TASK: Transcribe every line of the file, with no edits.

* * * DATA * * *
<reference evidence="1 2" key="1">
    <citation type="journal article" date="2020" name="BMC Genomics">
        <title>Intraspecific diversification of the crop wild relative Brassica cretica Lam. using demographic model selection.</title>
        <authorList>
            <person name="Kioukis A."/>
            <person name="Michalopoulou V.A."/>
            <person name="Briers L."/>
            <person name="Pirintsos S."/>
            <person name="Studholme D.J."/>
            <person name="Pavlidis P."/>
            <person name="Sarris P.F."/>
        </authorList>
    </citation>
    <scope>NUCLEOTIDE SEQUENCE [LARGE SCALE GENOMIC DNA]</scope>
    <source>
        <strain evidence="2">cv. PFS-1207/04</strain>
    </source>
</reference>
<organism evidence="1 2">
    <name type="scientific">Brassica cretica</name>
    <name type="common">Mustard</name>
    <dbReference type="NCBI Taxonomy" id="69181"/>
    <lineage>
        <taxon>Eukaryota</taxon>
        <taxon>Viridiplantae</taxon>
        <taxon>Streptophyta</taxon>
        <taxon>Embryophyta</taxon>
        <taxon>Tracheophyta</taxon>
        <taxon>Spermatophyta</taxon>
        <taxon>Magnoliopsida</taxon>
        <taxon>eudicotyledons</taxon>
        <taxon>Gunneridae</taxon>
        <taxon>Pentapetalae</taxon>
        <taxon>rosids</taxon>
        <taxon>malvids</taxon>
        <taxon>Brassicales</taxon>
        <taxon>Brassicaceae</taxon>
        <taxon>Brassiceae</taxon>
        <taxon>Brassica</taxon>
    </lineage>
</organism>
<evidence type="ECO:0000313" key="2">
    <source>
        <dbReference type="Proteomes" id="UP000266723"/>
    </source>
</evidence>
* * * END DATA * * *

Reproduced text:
<reference evidence="1 2" key="1">
    <citation type="journal article" date="2020" name="BMC Genomics">
        <title>Intraspecific diversification of the crop wild relative Brassica cretica Lam. using demographic model selection.</title>
        <authorList>
            <person name="Kioukis A."/>
            <person name="Michalopoulou V.A."/>
            <person name="Briers L."/>
            <person name="Pirintsos S."/>
            <person name="Studholme D.J."/>
            <person name="Pavlidis P."/>
            <person name="Sarris P.F."/>
        </authorList>
    </citation>
    <scope>NUCLEOTIDE SEQUENCE [LARGE SCALE GENOMIC DNA]</scope>
    <source>
        <strain evidence="2">cv. PFS-1207/04</strain>
    </source>
</reference>
<organism evidence="1 2">
    <name type="scientific">Brassica cretica</name>
    <name type="common">Mustard</name>
    <dbReference type="NCBI Taxonomy" id="69181"/>
    <lineage>
        <taxon>Eukaryota</taxon>
        <taxon>Viridiplantae</taxon>
        <taxon>Streptophyta</taxon>
        <taxon>Embryophyta</taxon>
        <taxon>Tracheophyta</taxon>
        <taxon>Spermatophyta</taxon>
        <taxon>Magnoliopsida</taxon>
        <taxon>eudicotyledons</taxon>
        <taxon>Gunneridae</taxon>
        <taxon>Pentapetalae</taxon>
        <taxon>rosids</taxon>
        <taxon>malvids</taxon>
        <taxon>Brassicales</taxon>
        <taxon>Brassicaceae</taxon>
        <taxon>Brassiceae</taxon>
        <taxon>Brassica</taxon>
    </lineage>
</organism>
<evidence type="ECO:0000313" key="2">
    <source>
        <dbReference type="Proteomes" id="UP000266723"/>
    </source>
</evidence>